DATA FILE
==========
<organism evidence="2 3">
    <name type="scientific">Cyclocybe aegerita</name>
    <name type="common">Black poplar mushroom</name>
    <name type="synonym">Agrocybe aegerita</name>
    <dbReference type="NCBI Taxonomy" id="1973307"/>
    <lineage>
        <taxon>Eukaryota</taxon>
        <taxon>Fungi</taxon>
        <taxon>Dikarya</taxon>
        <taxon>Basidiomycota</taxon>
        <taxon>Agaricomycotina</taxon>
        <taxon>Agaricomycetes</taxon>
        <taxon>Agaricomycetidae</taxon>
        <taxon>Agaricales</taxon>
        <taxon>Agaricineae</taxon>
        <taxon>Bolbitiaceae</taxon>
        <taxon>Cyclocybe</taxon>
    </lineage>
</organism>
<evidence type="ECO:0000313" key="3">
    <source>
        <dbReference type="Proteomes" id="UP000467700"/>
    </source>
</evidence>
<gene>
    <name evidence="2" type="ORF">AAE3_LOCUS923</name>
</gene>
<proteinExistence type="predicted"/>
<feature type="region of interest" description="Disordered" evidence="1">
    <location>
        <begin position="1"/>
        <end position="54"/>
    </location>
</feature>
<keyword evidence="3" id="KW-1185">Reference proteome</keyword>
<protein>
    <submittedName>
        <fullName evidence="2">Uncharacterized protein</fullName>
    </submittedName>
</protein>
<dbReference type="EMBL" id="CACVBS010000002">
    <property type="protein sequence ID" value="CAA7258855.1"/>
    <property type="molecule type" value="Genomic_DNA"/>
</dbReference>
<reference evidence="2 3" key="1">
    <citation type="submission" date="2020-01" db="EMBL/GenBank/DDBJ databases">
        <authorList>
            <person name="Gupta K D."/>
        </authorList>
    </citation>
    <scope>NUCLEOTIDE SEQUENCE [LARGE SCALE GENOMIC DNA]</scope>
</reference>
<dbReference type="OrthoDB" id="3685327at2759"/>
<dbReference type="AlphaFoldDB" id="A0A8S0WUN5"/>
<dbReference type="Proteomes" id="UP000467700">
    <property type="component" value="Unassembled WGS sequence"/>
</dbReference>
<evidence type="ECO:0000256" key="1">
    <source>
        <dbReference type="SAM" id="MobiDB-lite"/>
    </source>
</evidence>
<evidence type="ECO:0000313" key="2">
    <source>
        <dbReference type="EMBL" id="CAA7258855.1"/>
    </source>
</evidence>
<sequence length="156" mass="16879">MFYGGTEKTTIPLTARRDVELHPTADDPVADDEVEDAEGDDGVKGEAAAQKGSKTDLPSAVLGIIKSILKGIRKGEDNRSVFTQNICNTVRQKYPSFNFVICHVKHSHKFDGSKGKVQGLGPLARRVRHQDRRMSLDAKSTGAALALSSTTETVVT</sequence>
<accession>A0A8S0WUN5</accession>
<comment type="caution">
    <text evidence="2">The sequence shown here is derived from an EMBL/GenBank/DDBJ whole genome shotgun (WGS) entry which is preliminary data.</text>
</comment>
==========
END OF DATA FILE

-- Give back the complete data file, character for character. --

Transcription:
<organism evidence="2 3">
    <name type="scientific">Cyclocybe aegerita</name>
    <name type="common">Black poplar mushroom</name>
    <name type="synonym">Agrocybe aegerita</name>
    <dbReference type="NCBI Taxonomy" id="1973307"/>
    <lineage>
        <taxon>Eukaryota</taxon>
        <taxon>Fungi</taxon>
        <taxon>Dikarya</taxon>
        <taxon>Basidiomycota</taxon>
        <taxon>Agaricomycotina</taxon>
        <taxon>Agaricomycetes</taxon>
        <taxon>Agaricomycetidae</taxon>
        <taxon>Agaricales</taxon>
        <taxon>Agaricineae</taxon>
        <taxon>Bolbitiaceae</taxon>
        <taxon>Cyclocybe</taxon>
    </lineage>
</organism>
<evidence type="ECO:0000313" key="3">
    <source>
        <dbReference type="Proteomes" id="UP000467700"/>
    </source>
</evidence>
<gene>
    <name evidence="2" type="ORF">AAE3_LOCUS923</name>
</gene>
<proteinExistence type="predicted"/>
<feature type="region of interest" description="Disordered" evidence="1">
    <location>
        <begin position="1"/>
        <end position="54"/>
    </location>
</feature>
<keyword evidence="3" id="KW-1185">Reference proteome</keyword>
<protein>
    <submittedName>
        <fullName evidence="2">Uncharacterized protein</fullName>
    </submittedName>
</protein>
<dbReference type="EMBL" id="CACVBS010000002">
    <property type="protein sequence ID" value="CAA7258855.1"/>
    <property type="molecule type" value="Genomic_DNA"/>
</dbReference>
<reference evidence="2 3" key="1">
    <citation type="submission" date="2020-01" db="EMBL/GenBank/DDBJ databases">
        <authorList>
            <person name="Gupta K D."/>
        </authorList>
    </citation>
    <scope>NUCLEOTIDE SEQUENCE [LARGE SCALE GENOMIC DNA]</scope>
</reference>
<dbReference type="OrthoDB" id="3685327at2759"/>
<dbReference type="AlphaFoldDB" id="A0A8S0WUN5"/>
<dbReference type="Proteomes" id="UP000467700">
    <property type="component" value="Unassembled WGS sequence"/>
</dbReference>
<evidence type="ECO:0000256" key="1">
    <source>
        <dbReference type="SAM" id="MobiDB-lite"/>
    </source>
</evidence>
<evidence type="ECO:0000313" key="2">
    <source>
        <dbReference type="EMBL" id="CAA7258855.1"/>
    </source>
</evidence>
<sequence length="156" mass="16879">MFYGGTEKTTIPLTARRDVELHPTADDPVADDEVEDAEGDDGVKGEAAAQKGSKTDLPSAVLGIIKSILKGIRKGEDNRSVFTQNICNTVRQKYPSFNFVICHVKHSHKFDGSKGKVQGLGPLARRVRHQDRRMSLDAKSTGAALALSSTTETVVT</sequence>
<accession>A0A8S0WUN5</accession>
<comment type="caution">
    <text evidence="2">The sequence shown here is derived from an EMBL/GenBank/DDBJ whole genome shotgun (WGS) entry which is preliminary data.</text>
</comment>